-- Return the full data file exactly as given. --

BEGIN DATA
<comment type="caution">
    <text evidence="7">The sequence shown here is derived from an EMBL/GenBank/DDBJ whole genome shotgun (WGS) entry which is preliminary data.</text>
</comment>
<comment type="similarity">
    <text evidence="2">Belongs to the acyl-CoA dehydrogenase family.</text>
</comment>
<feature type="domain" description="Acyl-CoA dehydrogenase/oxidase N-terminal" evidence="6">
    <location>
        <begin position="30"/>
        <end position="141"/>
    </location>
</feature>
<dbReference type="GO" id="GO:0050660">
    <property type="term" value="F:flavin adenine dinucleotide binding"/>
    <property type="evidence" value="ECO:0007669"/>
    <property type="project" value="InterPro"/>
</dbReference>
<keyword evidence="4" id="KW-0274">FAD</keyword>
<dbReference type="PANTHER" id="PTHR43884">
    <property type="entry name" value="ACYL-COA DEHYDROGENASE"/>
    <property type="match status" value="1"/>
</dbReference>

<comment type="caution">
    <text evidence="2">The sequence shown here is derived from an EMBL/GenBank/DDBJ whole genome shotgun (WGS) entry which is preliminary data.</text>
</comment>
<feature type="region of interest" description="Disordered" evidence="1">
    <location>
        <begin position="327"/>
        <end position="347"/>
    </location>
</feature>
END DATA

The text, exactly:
<comment type="caution">
    <text evidence="7">The sequence shown here is derived from an EMBL/GenBank/DDBJ whole genome shotgun (WGS) entry which is preliminary data.</text>
</comment>
<comment type="similarity">
    <text evidence="2">Belongs to the acyl-CoA dehydrogenase family.</text>
</comment>
<feature type="domain" description="Acyl-CoA dehydrogenase/oxidase N-terminal" evidence="6">
    <location>
        <begin position="30"/>
        <end position="141"/>
    </location>
</feature>
<dbReference type="GO" id="GO:0050660">
    <property type="term" value="F:flavin adenine dinucleotide binding"/>
    <property type="evidence" value="ECO:0007669"/>
    <property type="project" value="InterPro"/>
</dbReference>
<keyword evidence="4" id="KW-0274">FAD</keyword>
<dbReference type="PANTHER" id="PTHR43884">
    <property type="entry name" value="ACYL-COA DEHYDROGENASE"/>
    <property type="match status" value="1"/>
</dbReference>

<comment type="caution">
    <text evidence="2">The sequence shown here is derived from an EMBL/GenBank/DDBJ whole genome shotgun (WGS) entry which is preliminary data.</text>
</comment>
<feature type="region of interest" description="Disordered" evidence="1">
    <location>
        <begin position="327"/>
        <end position="347"/>
    </location>
</feature>